PubDate: 2023-01-18T00:00:00-05:00
       
  • Time of the Magicians: Wittgenstein, Benjamin, Cassirer, Heidegger, and
           the Decade That Reinvented Philosophy by Wolfram Eilenberger (review)

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      Abstract: Is it possible to write a deeply researched and technically precise contribution to the history of philosophy that reads like a gripping novel' Time of the Magicians, originally published in German in 2018 as Zeit der Zauberer, convincingly demonstrates that this feat can indeed be accomplished. However, it may be achievable only by the rare expert who, like Wolfram Eilenberger, combines a thoroughgoing knowledge of the field, an unstinting commitment to recreating a public forum for philosophy, and a gift for the exposition—and dramatization—of philosophical debates, the broader circumstances in which they took place, and the motivations and aims of those who participated in them.The book, stylishly translated by ... Read More
      PubDate: 2023-01-18T00:00:00-05:00
       
  • The African Novel of Ideas: Philosophy and Individualism in the Age of
           Global Writing by Jeanne-Marie Jackson (review)

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      Abstract: The world of postcolonial literary studies harbors a well-earned suspicion of claims to promoting liberal ideals like civility, rationality, and individuality. The liberal worldview, after all, arose in the same era as European colonial expansion. To many critics, this was not a coincidence: liberal ideals were often crafted in opposition to the peoples that Europeans were encountering around the world. Whereas these other peoples were supposedly bound to collective myths, unaware of the primacy of the individual, and condemned to violent passions, liberals claimed that Europeans used rationality to perceive the value of individual life, and, in so doing, had unlocked the key to promoting civilizational harmony. ... Read More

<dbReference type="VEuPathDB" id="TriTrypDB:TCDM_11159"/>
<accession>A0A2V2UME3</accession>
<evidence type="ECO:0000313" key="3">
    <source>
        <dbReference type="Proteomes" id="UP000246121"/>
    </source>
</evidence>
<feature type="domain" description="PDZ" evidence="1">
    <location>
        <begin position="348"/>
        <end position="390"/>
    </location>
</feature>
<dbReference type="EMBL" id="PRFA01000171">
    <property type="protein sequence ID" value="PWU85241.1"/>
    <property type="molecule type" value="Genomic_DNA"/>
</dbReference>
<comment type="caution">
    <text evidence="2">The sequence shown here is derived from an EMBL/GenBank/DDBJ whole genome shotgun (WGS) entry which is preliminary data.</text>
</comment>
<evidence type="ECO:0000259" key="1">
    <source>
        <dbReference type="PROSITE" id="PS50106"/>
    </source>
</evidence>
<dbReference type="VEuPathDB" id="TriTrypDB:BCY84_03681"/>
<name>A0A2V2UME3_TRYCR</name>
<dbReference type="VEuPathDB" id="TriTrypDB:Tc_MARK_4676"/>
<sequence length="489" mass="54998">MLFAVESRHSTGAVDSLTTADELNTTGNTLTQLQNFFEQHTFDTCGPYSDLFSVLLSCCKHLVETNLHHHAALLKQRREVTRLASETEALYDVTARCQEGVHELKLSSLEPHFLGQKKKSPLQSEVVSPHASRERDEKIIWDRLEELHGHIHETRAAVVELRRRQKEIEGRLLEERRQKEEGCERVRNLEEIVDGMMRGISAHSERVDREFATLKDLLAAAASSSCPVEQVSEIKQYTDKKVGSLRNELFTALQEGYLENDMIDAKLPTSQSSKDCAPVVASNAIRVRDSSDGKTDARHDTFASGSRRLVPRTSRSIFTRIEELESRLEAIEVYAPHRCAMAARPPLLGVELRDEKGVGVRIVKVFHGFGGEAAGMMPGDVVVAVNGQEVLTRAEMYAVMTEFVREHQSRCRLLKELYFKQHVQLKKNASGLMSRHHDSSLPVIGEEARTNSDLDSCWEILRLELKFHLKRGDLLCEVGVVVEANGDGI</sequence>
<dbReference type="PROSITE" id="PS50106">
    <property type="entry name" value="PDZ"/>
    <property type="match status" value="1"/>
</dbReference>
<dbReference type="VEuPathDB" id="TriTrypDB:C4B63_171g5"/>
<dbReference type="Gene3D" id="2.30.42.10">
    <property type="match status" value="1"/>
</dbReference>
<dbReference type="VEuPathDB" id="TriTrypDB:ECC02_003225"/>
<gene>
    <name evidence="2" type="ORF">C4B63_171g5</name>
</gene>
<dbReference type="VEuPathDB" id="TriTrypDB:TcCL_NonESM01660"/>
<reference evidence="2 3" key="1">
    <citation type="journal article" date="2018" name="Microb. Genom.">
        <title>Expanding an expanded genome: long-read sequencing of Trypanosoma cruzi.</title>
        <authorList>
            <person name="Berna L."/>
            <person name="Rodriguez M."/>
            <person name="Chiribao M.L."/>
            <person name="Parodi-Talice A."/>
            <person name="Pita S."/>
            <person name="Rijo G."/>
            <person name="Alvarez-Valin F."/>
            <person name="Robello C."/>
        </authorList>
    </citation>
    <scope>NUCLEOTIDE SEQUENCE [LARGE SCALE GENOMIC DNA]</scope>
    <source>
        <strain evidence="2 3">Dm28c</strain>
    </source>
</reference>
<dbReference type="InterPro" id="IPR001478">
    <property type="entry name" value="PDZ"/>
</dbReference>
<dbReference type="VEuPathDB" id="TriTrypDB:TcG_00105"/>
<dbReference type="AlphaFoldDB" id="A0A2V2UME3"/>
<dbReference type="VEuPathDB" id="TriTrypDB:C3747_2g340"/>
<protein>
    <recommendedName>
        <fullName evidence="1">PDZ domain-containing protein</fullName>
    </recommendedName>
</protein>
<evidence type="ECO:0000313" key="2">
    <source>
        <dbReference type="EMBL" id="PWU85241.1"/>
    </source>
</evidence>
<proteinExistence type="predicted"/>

PubDate: 2023-01-18T00:00:00-05:00
       
  • Flowers of Time: On Postapocalyptic Fiction by Mark Payne (review)

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      Abstract: Mark Payne's Flowers of Time: On Postapocalyptic Fiction contributes significantly to the nascent scholarship on the ever-increasing corpus of postapocalyptic fiction by reading this genre philosophically and interrogating how it imagines new forms of life beyond the confines of a particular kind of world and outside the polis walls. Payne's claim is that postapocalyptic fiction is "political theory in fiction form" and "shows what it would be like to live that life" (p. 2). Moreover, he posits that postapocalyptic fiction "imagines forms of human freedom, sociality, and capability outside the discourse of normative theory" (pp. 2–3). This monograph, framed by the great thinkers such as Aristotle, Jean-Jacques ... Read More
      PubDate: 2023-01-18T00:00:00-05:00